The opium seizures in Cebu during the US occupation
CEBUPEDIA - Clarence Paul Oaminal (The Freeman) - September 5, 2014 - 12:00am

When the Americans occupied the Philippines in 1899 after the signing of the Treaty of Paris on December 10, 1898, they found out that there was drug abuse by residents, mostly the Chinese.

The drug of choice, opium (there was also cocaine) came from China (but was imported from India, a colony of the British Empire, as it was the British Merchants who sold the drugs, which resulted in the Opium War). The American authorities in the Philippines played politics and instead of immediately prohibiting the sale and use of opium, it facilitated the enactment of a law by congress. The law is contained under Act 1761 entitled: "An Act gradually to restrict and regulate the sale and use of opium pending the ultimate prohibition of the importation of opium into the Philippine Islands in whatever form except for medicinal purposes as provided by Act of Congress approved March 3rd, Nineteen Hundred and Five…." It was only in the Revised Penal Code that the Philippine Congress expressly penalized the sale and use of Opium under Title V entitled Crimes Relative to Opium and Other Prohibited Drugs. The Revised Penal Code was approved by the Philippine Congress on December 8, 1930, but it took effect only on January 1, 1932 as the law, just like all laws passed by Congress, has to be reviewed by the American President.

In Cebu, the law was first tested when Juan Samson of the Cebu Customs House seized cans of opium on January 20, 1914. The accused were convicted by the Court of First Instance of Cebu and the two accused appealed their conviction before the Supreme Court. The first accused was represented by lawyers Ledesma, Clarin, Gabaldon, and Recto. The second accused was represented by the legendary hero-general, Pantaleon E. del Rosario. The client of del Rosario invoked poverty for committing the crime for he merely accompanied the first accused so he will be given a percentage of the profit of the sale.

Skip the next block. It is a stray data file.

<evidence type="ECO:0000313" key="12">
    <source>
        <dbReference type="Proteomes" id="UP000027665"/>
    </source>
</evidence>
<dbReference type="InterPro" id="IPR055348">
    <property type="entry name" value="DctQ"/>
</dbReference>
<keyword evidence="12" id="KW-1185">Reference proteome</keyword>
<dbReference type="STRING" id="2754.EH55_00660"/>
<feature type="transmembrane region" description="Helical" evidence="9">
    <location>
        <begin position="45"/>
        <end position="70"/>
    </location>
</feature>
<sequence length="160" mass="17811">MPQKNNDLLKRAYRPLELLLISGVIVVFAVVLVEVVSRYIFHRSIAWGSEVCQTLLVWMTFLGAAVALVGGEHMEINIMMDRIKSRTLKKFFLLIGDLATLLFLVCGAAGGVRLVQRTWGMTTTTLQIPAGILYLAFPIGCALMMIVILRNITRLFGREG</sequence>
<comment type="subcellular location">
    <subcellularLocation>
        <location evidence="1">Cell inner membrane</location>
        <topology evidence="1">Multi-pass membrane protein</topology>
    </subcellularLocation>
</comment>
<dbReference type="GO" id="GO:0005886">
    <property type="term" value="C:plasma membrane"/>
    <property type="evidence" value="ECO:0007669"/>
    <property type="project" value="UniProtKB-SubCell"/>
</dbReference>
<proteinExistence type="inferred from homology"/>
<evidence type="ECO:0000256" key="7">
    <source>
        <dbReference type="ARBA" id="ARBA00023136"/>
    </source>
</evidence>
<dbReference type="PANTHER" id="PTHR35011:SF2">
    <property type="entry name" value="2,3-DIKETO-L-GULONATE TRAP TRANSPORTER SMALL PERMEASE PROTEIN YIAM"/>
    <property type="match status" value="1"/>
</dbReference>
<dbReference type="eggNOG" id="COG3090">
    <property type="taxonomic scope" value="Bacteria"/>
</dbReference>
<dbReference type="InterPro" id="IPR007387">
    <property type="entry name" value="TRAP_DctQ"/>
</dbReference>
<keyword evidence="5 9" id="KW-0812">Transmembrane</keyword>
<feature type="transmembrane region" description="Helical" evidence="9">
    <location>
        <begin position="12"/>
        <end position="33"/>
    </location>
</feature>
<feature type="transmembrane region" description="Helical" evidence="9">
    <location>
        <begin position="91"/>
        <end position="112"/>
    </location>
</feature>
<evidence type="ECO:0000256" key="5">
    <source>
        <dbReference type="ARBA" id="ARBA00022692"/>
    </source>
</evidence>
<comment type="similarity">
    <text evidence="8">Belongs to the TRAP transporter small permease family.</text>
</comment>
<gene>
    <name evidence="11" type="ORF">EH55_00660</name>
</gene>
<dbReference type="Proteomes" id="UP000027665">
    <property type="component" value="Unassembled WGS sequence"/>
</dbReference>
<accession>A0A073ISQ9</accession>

The two accused were given lighter penalties by the Supreme Court, the moneyed accused was meted the penalty of nine months imprisonment, while the second who invoked of his being poor with a penalty of six months imprisonment (the original penalty was one year). The Supreme Court through Chief Justice Arellano wrote the decision on August 20, 1915.

Years later, 96 kilos of opium aboard the steamship Erroll was discovered in a cabin in a ship when inspected by Customs officials. The owner, Look Chaw (alias Luk Chou) argued that the opium (from Hong Kong) was not meant for Cebu but for Mexico. The accused who was convicted by the Court of First Instance of Cebu argued that it has no jurisdiction over the case. The Supreme Court on December 16, 1911 declared that even if the ship was of foreign nationality and in transit for it in fact landed in Philippine soil.

Cebu was again beset by an Opium Case, this time with Chinese merchants named Lua Chu and Uy Se Tieng, who were aboard the ship "Kolambogan". It was an anti-drug operation planned by Juan Samson, the Supervising Customs Service Agent.

Juan Samson facilitated and played decoy in the delivery of the opium. Samson was assisted by Captain Buenconsejo, the Constabulary Provincial Commander. The Chinaman was convicted by the Court of First Instance with imprisonment of 4 years for the sale of 3,252 tin cans of opium. The accused appealed his conviction before the Supreme Court and cried that the arrest was an "Instigation." The Supreme Court declared that it was an entrapment which is allowed by law and no bar to the prosecution and conviction of smugglers or law offenders. The decision was written by Justice Villa-Real on September 7, 1931.


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